By Monique Selman, business owner
Floridians are all too familiar with pricey utility bills – especially during these hot and humid summer months that scream for air conditioning. While the cost of powering a typical Florida household is plenty enough, it can become astronomical when you’re powering a business.
As the founder of a small Florida business called Albany Homes Construction, Inc., I’ve had to contend with the mounting costs and difficulties of staying in operation. A year and a half into the COVID-19 pandemic, many of my fellow small business owners are simply trying to keep their doors open to provide for their employees and help rebuild the state’s economy.
The last thing we need is a growing stack of bills to pay. But now it looks like our power costs could soon rise even more. Florida Power & Light, the state’s largest utility, is trying to raise its rates significantly.
Like most business owners, I’m all for companies making a fair profit for the important services they provide. However, FPL is proposing the most expensive rate increase in state history.
The utility plans to increase residential rates by 19% over the next four years, while also raising rates for small businesses like mine by 24%.
An increase of any kind can be harmful for the many small businesses that are just trying to get by, let alone one that’s so drastic. The 19% residential rate increase also presents problems for small businesses. In my industry, for example, it would hurt by making the homes we build less affordable for prospective homebuyers.
There are many companies in the residential construction space, which is why businesses like mine have to work hard to provide quality work at competitive prices. But that’s not the case for FPL. The 5.6 million Florida homes and businesses who make up their customers don’t get to shop around for electricity. Unlike nearly every other business Floridians encounter, FPL receives a guaranteed profit on everything it sells or builds – and they now want that profit to be even bigger.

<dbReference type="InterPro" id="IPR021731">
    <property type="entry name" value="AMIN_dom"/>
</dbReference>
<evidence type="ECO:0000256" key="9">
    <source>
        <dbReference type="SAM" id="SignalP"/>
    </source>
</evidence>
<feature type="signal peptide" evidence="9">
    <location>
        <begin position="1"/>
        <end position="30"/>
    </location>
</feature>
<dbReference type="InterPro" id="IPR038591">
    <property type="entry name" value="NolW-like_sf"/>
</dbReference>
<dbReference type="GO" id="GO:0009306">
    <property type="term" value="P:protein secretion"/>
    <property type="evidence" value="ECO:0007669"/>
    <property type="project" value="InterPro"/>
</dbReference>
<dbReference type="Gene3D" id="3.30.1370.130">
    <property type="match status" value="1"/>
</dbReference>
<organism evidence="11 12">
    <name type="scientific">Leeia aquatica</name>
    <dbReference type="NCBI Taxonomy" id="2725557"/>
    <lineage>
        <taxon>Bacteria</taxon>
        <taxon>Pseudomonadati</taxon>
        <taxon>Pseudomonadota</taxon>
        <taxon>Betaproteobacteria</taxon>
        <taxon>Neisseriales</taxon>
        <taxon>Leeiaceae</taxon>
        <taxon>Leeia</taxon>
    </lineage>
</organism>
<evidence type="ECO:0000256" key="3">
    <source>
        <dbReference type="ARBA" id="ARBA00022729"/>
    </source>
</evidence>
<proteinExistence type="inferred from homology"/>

To make matters worse, the utility’s proposed increase doesn’t come with improvements that customers like me want or need. Florida families and businesses are looking for reliable service at a reasonable rate. We don’t want to pay more for the unnecessary platinum-level service FPL proposes to develop. FPL can plan to overbuild the grid in this way because it receives guaranteed profits on every dollar it spends.
The utility’s plans increase its profits and benefit its own interests, not the interests of the Floridians it serves. I moved to Florida in 2000 from the United Kingdom, where customers experience more protection from situations like this.
Utilities are largely privatized in the U.K., but their profits are regulated more fairly to keep them from profiting excessively at the expense of British citizens.
If FPL wants a huge raise, it needs to provide services that would benefit its customers. Increasing underground service across the state would improve reliability, especially during inclement weather. What families and businesses could also use are meaningful energy efficiency programs, which are excellent investments that actually help us save energy and money.
Unfortunately, a recent white paper showed that FPL ranks 51st out of 52 utilities for capturing energy savings through energy efficiency. As a member of the City of Coral Gables Sustainability Advisory Board, I can attest to how important it is for local businesses and residents to have access to more efficient energy.
The 2.5 million small businesses in Florida are a powerhouse for job creation and economic benefit, and elected officials and state regulators must ensure that the services that power them remain affordable. I hope the Florida Public Service Commission protects Florida’s best interests by determining what rate is most reasonable for families and businesses to pay, not what is most profitable for a monopoly utility.
Otherwise, my fellow small business owners within FPL’s service territory will surely feel the consequences of this rate hike proposal – one that is simply too much, too soon.
Monique Selman is the founder of Albany Homes Construction, Inc. She is an FPL customer who resides in Coral Gables.
“The Invading Sea” is the opinion arm of the Florida Climate Reporting Network, a collaborative of news organizations across the state focusing on the threats posed by the warming climate.